Custody and Visitation-The Truth About Children and Divorce/M. Marcy Jones, Esq.

Posted on April 24, 2011


If you are going through a divorce or even just thinking about it, and you’re wondering how this will affect your children, I have some good news for you: Your children do not have to be damaged by your divorce. It is possible to divorce and raise healthy, well-adjusted, and balanced children.

I also have bad news for you: Your children may be damaged by your divorce, but that will be entirely up to how you do it. Some people divorce in such a way that is detrimental to the well-being and emotional development of their children and some divorce in such a way that is not detrimental to their children.

What’s the difference? Dr. Constance Ahrons, author of We’re Still Family, says there are two critical factors, which “differentiate between the children who are and are not damaged by divorce.”

Here they are:
Get along with the other parent as much as possible. This means making a true effort to support the other parent in his or her relationship with the children and to be cooperative as needed for the sake of the children.
When conflicts do arise, keep the children out of them. They don’t need to know the details of your situation. They don’t need to know about other relationships, or money, or who did what to whom. What they need to know for sure is that both of you are there for them 100 percent, despite what’s going on around them. Of course they will be sad about the divorce, but keeping them out of the fray will protect them psychologically and emotionally.

So, it’s that easy . . . and it’s that hard. Anyone who’s been in the thick of a divorce knows how hard it can be to keep your emotions in check at times.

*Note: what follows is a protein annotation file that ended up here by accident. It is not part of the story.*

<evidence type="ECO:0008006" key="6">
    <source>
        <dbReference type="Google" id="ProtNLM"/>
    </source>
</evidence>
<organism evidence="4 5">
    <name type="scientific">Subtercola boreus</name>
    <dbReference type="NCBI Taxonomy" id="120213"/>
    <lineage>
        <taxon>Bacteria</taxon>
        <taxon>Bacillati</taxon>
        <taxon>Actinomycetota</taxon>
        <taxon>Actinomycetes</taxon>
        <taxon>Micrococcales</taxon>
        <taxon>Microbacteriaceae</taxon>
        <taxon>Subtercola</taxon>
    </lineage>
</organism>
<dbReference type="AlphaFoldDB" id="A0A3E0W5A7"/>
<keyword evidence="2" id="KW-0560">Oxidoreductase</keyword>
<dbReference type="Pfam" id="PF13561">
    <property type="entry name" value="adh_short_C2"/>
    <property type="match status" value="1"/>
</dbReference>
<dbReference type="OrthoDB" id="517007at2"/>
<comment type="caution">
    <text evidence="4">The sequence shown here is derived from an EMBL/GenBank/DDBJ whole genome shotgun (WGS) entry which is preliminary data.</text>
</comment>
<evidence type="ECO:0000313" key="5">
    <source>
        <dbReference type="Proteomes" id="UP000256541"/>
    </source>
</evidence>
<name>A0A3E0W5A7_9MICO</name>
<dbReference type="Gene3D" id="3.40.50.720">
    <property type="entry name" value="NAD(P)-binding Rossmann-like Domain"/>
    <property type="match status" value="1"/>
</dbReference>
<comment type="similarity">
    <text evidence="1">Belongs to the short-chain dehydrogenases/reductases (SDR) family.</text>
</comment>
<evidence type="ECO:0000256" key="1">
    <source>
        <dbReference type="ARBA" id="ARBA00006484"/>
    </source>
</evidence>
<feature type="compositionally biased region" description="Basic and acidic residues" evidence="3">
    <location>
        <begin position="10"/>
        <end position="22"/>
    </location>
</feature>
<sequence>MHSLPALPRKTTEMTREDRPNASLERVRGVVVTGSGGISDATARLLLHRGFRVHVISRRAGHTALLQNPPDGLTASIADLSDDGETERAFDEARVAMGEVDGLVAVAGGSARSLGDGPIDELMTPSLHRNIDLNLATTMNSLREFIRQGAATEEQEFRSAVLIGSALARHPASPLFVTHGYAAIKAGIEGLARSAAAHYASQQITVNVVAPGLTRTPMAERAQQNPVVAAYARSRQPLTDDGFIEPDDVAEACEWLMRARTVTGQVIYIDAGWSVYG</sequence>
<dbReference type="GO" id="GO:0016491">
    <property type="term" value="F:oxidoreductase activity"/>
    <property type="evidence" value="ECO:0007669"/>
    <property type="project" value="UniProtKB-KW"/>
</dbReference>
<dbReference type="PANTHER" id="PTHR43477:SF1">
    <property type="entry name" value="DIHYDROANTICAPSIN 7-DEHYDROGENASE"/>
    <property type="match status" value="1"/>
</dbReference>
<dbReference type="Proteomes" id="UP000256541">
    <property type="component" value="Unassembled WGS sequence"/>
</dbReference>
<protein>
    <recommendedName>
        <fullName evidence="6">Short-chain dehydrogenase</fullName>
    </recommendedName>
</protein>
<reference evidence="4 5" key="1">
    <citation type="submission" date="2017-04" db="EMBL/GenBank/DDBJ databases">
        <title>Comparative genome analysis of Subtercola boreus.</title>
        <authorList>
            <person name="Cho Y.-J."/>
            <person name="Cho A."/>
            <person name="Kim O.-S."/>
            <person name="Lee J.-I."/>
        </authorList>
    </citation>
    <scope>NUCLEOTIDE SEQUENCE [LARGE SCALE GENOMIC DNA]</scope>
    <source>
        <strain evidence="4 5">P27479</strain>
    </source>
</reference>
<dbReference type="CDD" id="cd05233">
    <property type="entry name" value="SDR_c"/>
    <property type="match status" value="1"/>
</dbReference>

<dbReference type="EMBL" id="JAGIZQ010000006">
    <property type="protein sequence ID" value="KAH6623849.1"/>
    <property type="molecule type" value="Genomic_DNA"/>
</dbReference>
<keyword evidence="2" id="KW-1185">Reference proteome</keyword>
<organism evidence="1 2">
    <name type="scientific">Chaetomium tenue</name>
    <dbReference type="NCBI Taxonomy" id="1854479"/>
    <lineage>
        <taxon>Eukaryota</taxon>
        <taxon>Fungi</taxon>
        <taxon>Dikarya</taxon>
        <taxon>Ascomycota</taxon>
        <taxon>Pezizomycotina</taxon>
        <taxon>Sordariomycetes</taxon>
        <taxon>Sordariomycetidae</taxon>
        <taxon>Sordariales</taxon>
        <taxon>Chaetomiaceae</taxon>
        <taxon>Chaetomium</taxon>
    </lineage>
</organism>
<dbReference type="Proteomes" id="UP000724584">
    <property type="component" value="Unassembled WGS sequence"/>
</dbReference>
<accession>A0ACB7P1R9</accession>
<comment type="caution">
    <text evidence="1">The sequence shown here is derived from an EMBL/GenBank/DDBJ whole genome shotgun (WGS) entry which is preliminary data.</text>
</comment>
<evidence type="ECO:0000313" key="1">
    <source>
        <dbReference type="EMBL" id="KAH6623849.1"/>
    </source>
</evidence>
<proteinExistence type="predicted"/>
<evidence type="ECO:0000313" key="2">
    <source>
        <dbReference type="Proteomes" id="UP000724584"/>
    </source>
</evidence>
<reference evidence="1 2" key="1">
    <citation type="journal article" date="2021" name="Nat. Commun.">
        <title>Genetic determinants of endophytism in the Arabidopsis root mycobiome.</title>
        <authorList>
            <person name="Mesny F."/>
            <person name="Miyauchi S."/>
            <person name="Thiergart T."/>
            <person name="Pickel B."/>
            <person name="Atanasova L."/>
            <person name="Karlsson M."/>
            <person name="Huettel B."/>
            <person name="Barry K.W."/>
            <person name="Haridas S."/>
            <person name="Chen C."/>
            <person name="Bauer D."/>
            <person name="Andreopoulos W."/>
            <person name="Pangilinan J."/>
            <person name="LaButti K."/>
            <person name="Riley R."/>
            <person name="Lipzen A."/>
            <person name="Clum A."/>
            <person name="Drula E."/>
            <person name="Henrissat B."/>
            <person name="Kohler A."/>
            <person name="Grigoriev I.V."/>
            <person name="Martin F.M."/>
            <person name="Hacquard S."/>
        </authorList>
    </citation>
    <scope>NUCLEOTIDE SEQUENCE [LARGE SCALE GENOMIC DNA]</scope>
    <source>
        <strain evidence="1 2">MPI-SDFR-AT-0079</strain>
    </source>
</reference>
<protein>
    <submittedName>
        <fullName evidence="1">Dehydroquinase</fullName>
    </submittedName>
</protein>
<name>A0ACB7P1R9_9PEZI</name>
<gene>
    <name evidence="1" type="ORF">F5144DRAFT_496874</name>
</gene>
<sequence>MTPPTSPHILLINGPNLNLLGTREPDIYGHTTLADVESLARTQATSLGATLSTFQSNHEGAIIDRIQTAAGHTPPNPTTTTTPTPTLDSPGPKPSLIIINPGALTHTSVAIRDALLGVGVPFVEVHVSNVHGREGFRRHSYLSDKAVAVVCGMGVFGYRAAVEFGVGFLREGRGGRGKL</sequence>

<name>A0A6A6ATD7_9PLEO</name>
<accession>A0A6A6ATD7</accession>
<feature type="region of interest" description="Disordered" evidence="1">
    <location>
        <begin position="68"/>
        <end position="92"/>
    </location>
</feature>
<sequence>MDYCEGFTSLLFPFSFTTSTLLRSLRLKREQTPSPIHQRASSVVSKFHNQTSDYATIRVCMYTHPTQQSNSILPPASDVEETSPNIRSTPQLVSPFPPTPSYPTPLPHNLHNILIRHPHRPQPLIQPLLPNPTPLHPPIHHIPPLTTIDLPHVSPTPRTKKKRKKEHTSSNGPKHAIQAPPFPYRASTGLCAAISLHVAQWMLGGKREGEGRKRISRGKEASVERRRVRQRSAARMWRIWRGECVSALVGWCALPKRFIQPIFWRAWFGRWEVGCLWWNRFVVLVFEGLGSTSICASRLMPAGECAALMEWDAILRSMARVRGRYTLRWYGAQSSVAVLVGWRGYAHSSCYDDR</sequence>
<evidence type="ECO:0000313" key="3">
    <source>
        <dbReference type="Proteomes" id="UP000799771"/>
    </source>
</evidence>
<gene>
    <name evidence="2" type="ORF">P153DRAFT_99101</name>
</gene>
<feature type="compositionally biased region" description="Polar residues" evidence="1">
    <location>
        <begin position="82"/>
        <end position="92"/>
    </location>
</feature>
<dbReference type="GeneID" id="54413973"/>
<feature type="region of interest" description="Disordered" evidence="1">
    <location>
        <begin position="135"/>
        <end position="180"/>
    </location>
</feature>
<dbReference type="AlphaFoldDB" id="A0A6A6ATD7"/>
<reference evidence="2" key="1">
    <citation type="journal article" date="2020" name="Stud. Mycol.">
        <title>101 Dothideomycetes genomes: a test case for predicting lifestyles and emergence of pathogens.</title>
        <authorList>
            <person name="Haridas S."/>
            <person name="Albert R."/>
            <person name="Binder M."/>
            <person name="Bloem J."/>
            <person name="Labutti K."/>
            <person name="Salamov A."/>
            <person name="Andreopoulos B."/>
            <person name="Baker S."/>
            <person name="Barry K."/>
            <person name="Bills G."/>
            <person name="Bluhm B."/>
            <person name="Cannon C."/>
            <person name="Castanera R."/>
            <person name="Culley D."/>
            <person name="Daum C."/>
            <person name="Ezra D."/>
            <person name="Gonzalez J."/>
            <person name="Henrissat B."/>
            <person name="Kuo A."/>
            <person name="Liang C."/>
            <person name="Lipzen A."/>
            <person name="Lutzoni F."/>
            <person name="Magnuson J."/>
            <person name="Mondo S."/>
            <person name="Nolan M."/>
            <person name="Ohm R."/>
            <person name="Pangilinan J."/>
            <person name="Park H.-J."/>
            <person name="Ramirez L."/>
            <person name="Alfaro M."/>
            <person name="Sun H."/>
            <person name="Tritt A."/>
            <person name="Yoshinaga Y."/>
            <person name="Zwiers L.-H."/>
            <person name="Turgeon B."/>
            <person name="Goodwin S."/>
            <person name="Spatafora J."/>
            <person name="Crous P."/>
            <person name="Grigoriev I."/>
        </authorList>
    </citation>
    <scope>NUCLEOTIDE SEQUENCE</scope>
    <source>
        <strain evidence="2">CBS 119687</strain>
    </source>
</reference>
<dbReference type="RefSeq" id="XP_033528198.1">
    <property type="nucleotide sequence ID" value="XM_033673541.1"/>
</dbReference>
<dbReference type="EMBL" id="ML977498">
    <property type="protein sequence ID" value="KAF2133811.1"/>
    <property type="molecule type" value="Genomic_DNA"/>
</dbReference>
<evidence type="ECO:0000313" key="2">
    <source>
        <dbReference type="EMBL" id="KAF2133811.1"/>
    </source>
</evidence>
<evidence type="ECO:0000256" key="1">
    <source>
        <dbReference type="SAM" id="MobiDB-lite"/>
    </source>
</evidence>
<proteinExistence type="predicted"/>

But it can be done, and here’s how: Do everything in your power to avoid high conflict between you and your spouse, angry outbursts in front of your children, and taking positions and engaging in power struggles with your spouse. Instead, do everything in your power to remind yourself (as often as necessary) that your children need you and your spouse to work together to make decisions that are good for them.

Very simply, it boils down to
First, recognizing your children’s needs, and
Second, putting their needs ahead of yours at a time when you are likely to be in your own difficult place of emotional hurt, pain, fear, or anger.

While you and your spouse may be ending your marital relationship, you are not ending your parental relationship, and how you end the marital relationship will directly affect the quality of your parental relationship after you are divorced.

Bottom line? The better your parental relationship, meaning your ability to communicate effectively and respectfully with the other parent, the better your children will do. And isn’t that really your heart’s desire? To protect your children as much as possible through this challenging time? Well, it can be done, and it is being done. Take some deep breaths and do this for your children.